Back to the Future

As I continue to think about ways to make NYC more sustainable and less dependent on cars/oil, my thoughts constantly turn to the first half of the 20th Century, before the post WWII cheap gas, when NYC was covered in streetcars. I just read an excellent post over at Starts and Fits about the decline in traffic over the 4 Free East River bridges (Brooklyn, Manhattan, Williamsburg & Queensboro). Each of these bridges reached their peak daily usage (number of people making a trip in a day) before WWII when they carried streetcars into Manhattan instead of mostly cars. For instance, in 1907 426,000 people crossed the Brooklyn Bridge, while in 1989 only 178,000 trips were made. NYC's whole population was only 3.5 million in 1907.

New York as well as all US cities really need to reconsider their relationship with the automobile. But we can't just be anti-car, since for many people in Brooklyn and Queens there are few viable alternatives to getting around.

The best first step in creating a greener NYC and weaning the local area of their dependence on cars is to implement some type of congestion pricing for the East River bridges or creating some type of Central Business District (CBD) zone that would require an entrance fee, in particular one that would vary in price depending on the time of day.

In NYC, the most logical zone would be Manhattan south of 60th Street, since this would cover all 4 free East River bridges as well as people coming from the north of Manhattan where there are free bridges from the Bronx.

The most comprehensive and compelling analysis I could find was put together by Jeffery Zupan of the Regional Plan Association. He reviews 4 different options for congestion pricing and the impact it would have on the number of cars, trucks and other vehicles entering Manhattan as well as the increased mass transit ridership.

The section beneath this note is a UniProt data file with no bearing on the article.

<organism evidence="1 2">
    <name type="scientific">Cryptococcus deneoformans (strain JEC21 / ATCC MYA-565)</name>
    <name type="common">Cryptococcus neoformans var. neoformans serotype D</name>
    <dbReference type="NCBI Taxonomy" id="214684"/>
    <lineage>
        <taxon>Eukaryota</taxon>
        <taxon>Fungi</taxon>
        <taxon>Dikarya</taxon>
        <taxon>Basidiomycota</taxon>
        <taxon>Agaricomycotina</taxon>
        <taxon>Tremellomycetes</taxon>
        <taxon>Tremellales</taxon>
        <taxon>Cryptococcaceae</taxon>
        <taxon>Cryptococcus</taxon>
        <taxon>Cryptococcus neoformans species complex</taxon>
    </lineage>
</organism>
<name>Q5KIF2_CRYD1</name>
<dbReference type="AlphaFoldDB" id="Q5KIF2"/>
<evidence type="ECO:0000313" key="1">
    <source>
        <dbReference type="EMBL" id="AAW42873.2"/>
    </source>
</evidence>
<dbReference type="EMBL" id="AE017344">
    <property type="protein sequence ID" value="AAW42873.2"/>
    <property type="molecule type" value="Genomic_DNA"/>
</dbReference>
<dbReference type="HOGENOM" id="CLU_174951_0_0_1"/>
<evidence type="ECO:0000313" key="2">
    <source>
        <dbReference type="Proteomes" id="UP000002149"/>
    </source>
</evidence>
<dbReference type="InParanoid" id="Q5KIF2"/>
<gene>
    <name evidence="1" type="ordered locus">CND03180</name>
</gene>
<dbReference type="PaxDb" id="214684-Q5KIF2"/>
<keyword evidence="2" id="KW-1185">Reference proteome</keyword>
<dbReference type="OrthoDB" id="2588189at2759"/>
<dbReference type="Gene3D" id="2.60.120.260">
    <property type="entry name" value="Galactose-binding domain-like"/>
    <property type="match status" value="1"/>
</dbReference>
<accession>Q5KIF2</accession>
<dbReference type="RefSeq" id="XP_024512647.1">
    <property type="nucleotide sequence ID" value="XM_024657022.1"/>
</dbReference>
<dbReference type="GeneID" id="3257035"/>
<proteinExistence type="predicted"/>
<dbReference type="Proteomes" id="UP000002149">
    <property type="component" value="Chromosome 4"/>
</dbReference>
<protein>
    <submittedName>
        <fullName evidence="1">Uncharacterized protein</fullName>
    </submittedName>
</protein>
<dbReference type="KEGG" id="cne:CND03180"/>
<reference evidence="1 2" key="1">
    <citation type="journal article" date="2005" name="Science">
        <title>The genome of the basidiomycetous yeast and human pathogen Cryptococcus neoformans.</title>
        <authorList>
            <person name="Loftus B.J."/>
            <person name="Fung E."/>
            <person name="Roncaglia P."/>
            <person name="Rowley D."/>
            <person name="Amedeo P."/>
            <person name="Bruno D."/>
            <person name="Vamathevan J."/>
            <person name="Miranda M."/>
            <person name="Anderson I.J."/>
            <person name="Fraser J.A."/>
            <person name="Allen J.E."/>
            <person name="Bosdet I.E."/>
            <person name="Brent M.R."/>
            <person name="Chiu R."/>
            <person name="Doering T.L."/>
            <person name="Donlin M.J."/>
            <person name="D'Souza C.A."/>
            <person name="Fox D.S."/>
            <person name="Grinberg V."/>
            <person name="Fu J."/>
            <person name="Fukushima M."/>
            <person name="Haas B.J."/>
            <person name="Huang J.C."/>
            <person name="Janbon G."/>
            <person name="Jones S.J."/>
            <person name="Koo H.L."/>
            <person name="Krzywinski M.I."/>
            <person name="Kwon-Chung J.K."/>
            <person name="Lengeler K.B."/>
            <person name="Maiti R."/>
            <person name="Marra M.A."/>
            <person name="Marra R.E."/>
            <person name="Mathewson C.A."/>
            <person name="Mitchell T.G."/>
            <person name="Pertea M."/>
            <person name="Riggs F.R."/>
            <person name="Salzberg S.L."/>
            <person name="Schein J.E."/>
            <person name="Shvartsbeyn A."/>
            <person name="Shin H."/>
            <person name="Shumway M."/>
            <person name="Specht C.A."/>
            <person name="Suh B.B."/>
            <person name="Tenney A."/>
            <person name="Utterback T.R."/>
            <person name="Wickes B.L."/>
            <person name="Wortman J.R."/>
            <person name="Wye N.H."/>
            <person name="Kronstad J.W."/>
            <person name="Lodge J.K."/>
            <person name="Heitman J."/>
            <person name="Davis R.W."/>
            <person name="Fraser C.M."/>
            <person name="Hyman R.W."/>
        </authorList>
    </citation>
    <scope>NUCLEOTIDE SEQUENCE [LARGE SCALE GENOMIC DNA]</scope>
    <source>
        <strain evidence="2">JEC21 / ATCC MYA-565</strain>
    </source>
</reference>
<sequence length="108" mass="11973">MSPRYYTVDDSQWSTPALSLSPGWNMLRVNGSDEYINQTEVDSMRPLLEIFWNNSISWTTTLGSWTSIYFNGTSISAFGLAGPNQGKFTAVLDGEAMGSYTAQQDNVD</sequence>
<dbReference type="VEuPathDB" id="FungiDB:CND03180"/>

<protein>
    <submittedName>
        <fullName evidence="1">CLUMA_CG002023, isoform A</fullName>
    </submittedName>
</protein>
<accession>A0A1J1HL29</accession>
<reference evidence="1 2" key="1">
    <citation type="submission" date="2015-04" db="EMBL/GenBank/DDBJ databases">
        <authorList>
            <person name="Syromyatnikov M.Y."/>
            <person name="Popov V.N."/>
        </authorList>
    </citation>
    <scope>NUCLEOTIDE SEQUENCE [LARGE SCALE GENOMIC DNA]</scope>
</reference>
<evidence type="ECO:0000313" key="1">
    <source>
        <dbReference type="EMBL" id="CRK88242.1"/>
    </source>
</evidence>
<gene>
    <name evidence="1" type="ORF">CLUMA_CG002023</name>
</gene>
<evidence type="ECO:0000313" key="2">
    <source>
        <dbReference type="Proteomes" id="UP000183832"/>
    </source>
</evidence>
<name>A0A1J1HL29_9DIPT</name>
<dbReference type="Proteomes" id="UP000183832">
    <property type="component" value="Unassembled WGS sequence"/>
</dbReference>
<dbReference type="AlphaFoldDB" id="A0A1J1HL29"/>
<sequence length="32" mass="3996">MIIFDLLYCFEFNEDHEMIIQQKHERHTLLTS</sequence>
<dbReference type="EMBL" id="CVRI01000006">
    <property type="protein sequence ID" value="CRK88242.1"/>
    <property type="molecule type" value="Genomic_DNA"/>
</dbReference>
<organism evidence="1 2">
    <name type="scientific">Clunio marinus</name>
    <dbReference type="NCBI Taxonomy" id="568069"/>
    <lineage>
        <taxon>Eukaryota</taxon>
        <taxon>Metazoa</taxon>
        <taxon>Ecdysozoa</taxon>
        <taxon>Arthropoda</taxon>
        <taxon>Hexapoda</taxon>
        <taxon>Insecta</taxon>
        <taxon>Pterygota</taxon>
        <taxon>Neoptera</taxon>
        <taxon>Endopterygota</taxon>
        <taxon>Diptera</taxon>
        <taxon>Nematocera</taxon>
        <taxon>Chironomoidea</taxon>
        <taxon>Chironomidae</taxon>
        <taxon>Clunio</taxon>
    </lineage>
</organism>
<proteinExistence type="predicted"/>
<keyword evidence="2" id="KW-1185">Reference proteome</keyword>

However, this is politically unpopular for politicians in the outer boroughs. We need to convince them that this is the right thing to do for the whole city. I think dedicating those revenues to (A) Regular Maintenance of the Bridges (B) Alternative Fuel Stations - biomass/ethanol, electric, hydrogen, etc (C) Upgrading bike lanes, etc. For the electric train cars we need to talk to the MTA.

From a peak oil perspective, this type of policy would help transition our economy so that when gas prices start to run away, we already have changed commuting habits in such a way that the impact will be less chaotic.

One method for overcoming political resistance is to transform congestion charges from a tax to a revenue-raiser. In other words, if 20 percent of tolls are collected from vehicles entering from the Bronx, then 20 percent of the revenues are returned to the Bronx to be used for transit improvements.

If the revenues just disappear into the general fund, there's no constituency to support them.